Coming up short for fall’s tuition bill? Sallie Mae offers last-minute options to help families pay for college
RESTON, Va.—In these economic times, families of college students might find themselves with less money in their pockets to pay this fall’s college tuition. Sallie Mae, the nation’s leading saving, planning and paying for education company, offers several affordable options available in time to meet the cost of higher education.
“When times are tight, a college degree continues to pay long-lasting dividends,” said Albert L. Lord, vice chairman and CEO, Sallie Mae. “With unemployment for college graduates at half that of the population at large, a college degree remains one of the best investments a family can make. The good news is that there is a variety of options to help cover the cost.”
Sallie Mae’s free Education Investment Planner, available at www.SallieMae.com/invest, can help college-bound students and their families compare the costs of 5,500 colleges and universities, build a customized plan to pay for college, and explore various funding options.
After maximizing scholarships, grants and federal student loans, Sallie Mae advises families to consider these solutions to a last-minute college financing gap:
* Tuition Payment Plans
Tuition payment plans are available at hundreds of college campuses and offer families an alternative to making a large, lump-sum payment due at the start of the term. Sallie Mae’s TuitionPay is an interest-free, monthly installment option that saves families money by reducing the amount they need to borrow and allows families to more easily use their current income for education expenses. Visit www.SallieMae.com/tuitionpay for more information.
* Sallie Mae PLUS Loan
Federal PLUS loans allow parents of undergraduate, dependent college students, as well as graduate students, to finance their unmet financial need, up to the full cost of education, as certified by the student’s institution. Federal PLUS loans carry a fixed interest rate of 8.5%, regardless of the customer’s credit history, income or assets. Funds may be used to cover total education expenses, including room, board, books, supplies and travel to campus.
To qualify, applicants must not be more than 180 days delinquent on their mortgage or medical bills and no more than 90 days late on other bills. Sallie Mae assists parents and graduate students who do not immediately qualify for a PLUS loan in resolving outstanding or erroneous credit issues. Parents may postpone making payments until six months after their beneficiary student completes college or drops below half-time status. To learn more, visit www.SallieMae.com/plus.
* Sallie Mae Smart Option Student Loan
For students who have explored scholarships, grants and federal student loan programs but still have unmet financial need, Sallie Mae’s new Smart Option Student Loan will help students save money, build good credit and pay off their student loans faster. Featuring interest-only payments while in school, the Smart Option Student Loan enables the typical customer to pay off the balance nine years sooner and save an estimated nearly 60 percent in finance charges when compared to most other private education loan alternatives. To increase the likelihood of approval and to get the best rates, students are encouraged to apply with a creditworthy cosigner. For more information, visit www.SallieMae.com/smartoption.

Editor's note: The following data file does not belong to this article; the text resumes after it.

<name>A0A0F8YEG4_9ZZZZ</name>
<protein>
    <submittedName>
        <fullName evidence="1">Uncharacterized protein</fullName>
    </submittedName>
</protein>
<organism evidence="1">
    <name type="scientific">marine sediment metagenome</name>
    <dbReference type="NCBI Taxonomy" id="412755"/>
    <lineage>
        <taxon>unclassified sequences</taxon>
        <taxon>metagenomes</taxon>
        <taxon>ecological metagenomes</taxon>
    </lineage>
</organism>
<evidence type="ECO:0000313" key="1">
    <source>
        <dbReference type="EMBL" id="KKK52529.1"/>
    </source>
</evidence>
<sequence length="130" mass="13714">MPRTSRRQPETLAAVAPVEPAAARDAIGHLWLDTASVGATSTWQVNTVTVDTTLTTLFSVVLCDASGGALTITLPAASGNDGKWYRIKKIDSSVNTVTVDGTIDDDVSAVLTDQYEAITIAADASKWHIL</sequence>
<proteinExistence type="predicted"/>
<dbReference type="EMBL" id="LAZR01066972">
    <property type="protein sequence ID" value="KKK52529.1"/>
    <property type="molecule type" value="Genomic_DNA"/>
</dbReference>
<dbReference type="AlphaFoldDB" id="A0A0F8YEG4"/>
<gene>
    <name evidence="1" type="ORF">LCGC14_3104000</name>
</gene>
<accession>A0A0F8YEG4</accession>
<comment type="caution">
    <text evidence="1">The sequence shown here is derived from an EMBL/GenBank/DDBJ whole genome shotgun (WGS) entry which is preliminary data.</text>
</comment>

* Upromise by Sallie Mae
Upromise by Sallie Mae is a free program that offers another way to earn extra money for college. Members can receive money back for college while making eligible purchases such as school supplies, a laptop, clothing and college dorm essentials. Upromise members have earned nearly $500 million in member rewards since 2001. Rewards accumulate in a member’s Upromise account and can be transferred into a 529 college savings plan account administered by Upromise Investments or used to pay down eligible Sallie Mae-serviced student loans. Visit www.Upromise.com for more information.
Sallie Mae also reminds students that it’s not too late to complete the Free Application for Federal Student Aid (FAFSA) to apply for federal grants and student loans. Families should talk to their campus financial aid office if their finances have changed. Colleges can adjust their award packages when a family encounters special circumstances, such as if a parent is laid off or takes a salary cut. In addition, if parents are turned down for a federal PLUS loan, a student may qualify for higher loan limits through federal Stafford loans.
Sallie Mae continues to recommend that families follow its “1-2-3 approach” to paying for college: first, tap “free money” such as grants and scholarships; second, fully explore federal loans; and third, if necessary, fill any gap with private student loans.
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